Critical Infrastructure Operators’ Cyber Security Priorities   

When it comes to implementing security, the top priority for ICS owners and operators is to keep systems running and ensure downtime is prevented, or at worst restricted, while achieving a level of personnel and environmental safety. Indeed, plant or system shutdown could have dangerous consequences. For example, eight years ago, Stuxnet, a malicious computer worm that specifically targets SCADA systems, was responsible for causing substantial damage to Iran's nuclear systems. The malware infected over 200,000 computers and caused 1,000 machines to physically degrade. 

Another thing that’s changing for industrial priorities that resulted from AI and ML and more intelligent systems such as CloudSCADA and MES is preventive maintenance. Preventive maintenance is a big part of the potential benefit that industrial operators and companies can acquire from IOT or Industry 4.0. And a lot of that understanding of potential network failure – basically preventing it before it happens – is maximising the lifeline of capital equipment is going to fall on the shoulders of ICS stakeholders. 

CNI organizations should give a high priority to re-assessing their cyber security programs, evaluate where they are in relation to government recommendations, and inform themselves about current technologies available for protection. Organizations are still very early in the adoption of cybersecurity protection for ICS networks - for many industrial providers out there this is still an obscure space, but it’s becoming less obscure.   

Best Practices   

Organizations need to bring some visibility and threat detection to their industrial assets. This can be done by applying technologies that are able to monitor the traffic passively to detect anomalies or suspicious activities. They should look for proven technologies that leverage artificial intelligence and machine learning to continuously monitor their networks for irregular behaviour and indicators of compromise.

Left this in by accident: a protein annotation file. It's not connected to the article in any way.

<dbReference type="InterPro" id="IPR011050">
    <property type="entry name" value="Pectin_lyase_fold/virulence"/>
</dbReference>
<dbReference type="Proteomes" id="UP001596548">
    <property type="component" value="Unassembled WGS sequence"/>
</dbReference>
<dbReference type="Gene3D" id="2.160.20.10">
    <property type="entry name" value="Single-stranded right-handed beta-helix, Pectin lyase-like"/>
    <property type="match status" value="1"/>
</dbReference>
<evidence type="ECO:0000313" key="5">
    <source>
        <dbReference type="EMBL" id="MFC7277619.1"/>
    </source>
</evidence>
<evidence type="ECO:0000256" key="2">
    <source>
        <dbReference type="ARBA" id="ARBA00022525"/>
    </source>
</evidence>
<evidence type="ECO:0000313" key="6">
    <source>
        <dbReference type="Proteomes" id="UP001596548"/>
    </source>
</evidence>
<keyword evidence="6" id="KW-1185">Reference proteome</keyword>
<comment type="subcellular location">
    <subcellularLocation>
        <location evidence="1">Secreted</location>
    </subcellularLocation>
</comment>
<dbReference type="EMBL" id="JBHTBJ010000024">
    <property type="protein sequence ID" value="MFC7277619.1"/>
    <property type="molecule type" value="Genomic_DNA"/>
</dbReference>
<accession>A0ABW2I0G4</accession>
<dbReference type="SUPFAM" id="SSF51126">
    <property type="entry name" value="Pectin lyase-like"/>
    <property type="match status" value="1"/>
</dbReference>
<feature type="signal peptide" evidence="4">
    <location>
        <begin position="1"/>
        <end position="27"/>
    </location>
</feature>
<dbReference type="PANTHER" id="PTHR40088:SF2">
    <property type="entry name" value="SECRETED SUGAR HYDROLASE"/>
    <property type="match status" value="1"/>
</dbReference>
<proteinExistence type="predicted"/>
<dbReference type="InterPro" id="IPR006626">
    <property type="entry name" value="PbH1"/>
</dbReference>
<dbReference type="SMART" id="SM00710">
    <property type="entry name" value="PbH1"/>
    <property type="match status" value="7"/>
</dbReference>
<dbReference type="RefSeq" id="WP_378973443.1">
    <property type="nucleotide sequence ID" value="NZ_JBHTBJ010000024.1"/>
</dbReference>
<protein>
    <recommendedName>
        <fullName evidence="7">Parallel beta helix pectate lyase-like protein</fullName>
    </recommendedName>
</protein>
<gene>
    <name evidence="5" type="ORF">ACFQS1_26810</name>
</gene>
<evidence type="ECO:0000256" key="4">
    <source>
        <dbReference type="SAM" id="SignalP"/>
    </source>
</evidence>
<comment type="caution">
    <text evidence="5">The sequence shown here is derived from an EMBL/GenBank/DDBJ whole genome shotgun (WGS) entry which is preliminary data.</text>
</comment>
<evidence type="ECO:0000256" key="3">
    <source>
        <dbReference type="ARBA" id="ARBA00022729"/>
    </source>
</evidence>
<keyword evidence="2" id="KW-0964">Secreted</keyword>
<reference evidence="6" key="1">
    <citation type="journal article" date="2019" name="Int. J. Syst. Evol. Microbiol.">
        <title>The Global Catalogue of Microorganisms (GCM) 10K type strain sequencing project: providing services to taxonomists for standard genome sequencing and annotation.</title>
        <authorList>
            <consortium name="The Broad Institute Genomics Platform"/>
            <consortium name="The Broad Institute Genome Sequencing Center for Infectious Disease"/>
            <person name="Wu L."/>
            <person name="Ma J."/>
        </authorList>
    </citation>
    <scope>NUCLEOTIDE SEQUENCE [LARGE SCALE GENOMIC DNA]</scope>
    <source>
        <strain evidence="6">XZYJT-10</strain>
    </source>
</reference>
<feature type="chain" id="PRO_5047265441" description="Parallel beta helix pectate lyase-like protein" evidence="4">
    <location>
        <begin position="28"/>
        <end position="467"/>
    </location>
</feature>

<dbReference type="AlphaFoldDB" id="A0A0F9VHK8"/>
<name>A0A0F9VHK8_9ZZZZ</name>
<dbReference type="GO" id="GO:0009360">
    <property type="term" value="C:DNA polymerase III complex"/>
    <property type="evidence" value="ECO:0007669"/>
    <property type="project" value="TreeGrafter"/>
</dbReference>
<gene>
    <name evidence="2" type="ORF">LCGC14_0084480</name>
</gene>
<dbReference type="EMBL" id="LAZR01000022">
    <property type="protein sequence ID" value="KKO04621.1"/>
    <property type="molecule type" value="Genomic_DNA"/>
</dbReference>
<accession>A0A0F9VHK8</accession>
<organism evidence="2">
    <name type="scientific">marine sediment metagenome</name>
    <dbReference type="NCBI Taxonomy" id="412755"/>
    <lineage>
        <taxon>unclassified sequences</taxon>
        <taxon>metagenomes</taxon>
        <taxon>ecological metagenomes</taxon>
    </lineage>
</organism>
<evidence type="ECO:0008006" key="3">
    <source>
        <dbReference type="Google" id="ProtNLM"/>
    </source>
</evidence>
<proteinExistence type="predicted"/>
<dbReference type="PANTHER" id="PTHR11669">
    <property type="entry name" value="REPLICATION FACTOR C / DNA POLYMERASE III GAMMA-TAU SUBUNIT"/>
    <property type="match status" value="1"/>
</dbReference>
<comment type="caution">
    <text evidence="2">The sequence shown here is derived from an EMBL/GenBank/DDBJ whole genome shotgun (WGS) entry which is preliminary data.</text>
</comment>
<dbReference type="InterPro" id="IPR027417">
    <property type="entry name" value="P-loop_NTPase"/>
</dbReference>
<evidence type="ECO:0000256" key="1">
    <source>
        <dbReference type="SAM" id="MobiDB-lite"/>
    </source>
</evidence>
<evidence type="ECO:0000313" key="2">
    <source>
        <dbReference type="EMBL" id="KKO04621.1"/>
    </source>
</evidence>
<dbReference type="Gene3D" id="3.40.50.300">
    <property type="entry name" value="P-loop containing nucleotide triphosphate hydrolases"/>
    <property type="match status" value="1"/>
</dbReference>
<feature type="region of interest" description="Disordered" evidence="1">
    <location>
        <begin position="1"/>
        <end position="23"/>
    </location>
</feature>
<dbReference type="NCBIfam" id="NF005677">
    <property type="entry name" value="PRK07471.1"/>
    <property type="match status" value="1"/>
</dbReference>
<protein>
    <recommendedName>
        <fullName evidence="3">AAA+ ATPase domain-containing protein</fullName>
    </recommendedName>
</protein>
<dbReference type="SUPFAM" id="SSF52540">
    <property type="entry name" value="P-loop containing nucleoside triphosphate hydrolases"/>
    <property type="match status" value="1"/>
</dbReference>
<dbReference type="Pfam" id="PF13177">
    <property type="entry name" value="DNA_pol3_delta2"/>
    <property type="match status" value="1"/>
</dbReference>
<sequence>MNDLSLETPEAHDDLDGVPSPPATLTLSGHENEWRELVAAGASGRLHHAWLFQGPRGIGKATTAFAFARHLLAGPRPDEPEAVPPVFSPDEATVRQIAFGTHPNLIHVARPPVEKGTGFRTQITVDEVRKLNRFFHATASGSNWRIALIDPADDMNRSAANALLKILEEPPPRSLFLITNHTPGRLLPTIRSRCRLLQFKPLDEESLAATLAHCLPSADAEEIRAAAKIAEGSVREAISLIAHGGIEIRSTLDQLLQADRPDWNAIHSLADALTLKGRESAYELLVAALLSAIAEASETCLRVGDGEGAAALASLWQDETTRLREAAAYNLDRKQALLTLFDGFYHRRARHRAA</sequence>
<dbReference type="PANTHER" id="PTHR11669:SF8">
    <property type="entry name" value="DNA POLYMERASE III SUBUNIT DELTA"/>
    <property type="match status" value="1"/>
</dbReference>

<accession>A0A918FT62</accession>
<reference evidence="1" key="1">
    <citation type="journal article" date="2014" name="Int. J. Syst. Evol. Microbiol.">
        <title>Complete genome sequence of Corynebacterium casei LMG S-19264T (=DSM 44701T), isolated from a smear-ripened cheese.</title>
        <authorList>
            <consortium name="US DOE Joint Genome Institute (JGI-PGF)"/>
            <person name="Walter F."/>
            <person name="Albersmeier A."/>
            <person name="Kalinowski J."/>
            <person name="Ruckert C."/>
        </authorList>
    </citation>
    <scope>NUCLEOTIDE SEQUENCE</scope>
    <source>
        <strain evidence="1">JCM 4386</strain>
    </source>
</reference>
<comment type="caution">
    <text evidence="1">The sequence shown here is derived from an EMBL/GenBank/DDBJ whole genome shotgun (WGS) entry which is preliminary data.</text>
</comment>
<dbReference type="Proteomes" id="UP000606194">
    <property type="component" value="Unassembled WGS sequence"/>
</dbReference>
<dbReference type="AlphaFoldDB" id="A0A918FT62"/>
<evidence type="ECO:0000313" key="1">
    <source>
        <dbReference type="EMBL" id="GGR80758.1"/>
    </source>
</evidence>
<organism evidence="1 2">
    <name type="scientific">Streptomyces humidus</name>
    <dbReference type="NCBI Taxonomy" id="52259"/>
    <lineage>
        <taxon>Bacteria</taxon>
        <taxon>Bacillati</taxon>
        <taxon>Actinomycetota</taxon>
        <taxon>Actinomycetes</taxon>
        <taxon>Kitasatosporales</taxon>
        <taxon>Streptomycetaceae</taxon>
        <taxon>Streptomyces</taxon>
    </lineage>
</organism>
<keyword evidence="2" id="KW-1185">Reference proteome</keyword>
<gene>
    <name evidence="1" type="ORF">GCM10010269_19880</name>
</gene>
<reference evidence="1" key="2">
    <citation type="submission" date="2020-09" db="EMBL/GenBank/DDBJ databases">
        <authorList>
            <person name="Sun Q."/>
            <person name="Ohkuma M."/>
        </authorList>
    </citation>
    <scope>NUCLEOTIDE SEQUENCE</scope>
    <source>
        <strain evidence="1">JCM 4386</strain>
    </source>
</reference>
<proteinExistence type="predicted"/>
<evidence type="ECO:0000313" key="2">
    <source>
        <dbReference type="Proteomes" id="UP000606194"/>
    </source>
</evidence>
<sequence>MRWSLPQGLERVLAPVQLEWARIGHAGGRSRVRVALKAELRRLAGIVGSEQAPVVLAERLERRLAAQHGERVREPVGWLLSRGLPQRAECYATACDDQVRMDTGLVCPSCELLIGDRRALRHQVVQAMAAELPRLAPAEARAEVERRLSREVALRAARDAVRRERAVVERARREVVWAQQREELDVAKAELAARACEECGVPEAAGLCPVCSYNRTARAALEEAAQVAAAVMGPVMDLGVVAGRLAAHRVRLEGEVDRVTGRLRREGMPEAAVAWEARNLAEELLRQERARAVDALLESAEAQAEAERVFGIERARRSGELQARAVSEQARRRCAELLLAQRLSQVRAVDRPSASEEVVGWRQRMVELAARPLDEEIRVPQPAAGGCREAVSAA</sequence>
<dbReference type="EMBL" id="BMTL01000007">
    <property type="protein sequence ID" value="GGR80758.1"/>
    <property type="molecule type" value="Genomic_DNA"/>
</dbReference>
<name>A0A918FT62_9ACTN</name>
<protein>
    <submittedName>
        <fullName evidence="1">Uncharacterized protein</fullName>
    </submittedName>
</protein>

Real-time cybersecurity and operational tools rapidly identify critical infrastructure threats and provide tools to stop or mitigate attacks before harm is done.  Implementing such technology now as part of defence in depth programs will help prevent harm to people, the environment and society that could result from breaches to critical infrastructure systems. 

In addition, for any organisation to reap the full benefits of connectivity, each device connected to the network must be viewed as a potential entry point so needs to be secured. It is crucial for organizations to ensure that multiple levels of protection are in place – from securing the network itself to monitoring it in real-time for anomalies that could indicate signs of compromise or that a cyber threat is present. 

Conclusion 

Overall, AI and ML can enhance cyber-attack detection by allowing the industrial sectors to monitor their networks in real-time and rapidly detect any changes from baseline behavior, thus facilitating containment and remediation efforts.  They also speed up investigations of incidents to contain attacks before significant damage can occur, without needing to add additional staffing thus improving both the reliability and operational efficiency of critical industrial operations. 

Edgard Capdevielle, CEO of Nozomi Networks 

Image Credit: Den Rise / Shutterstock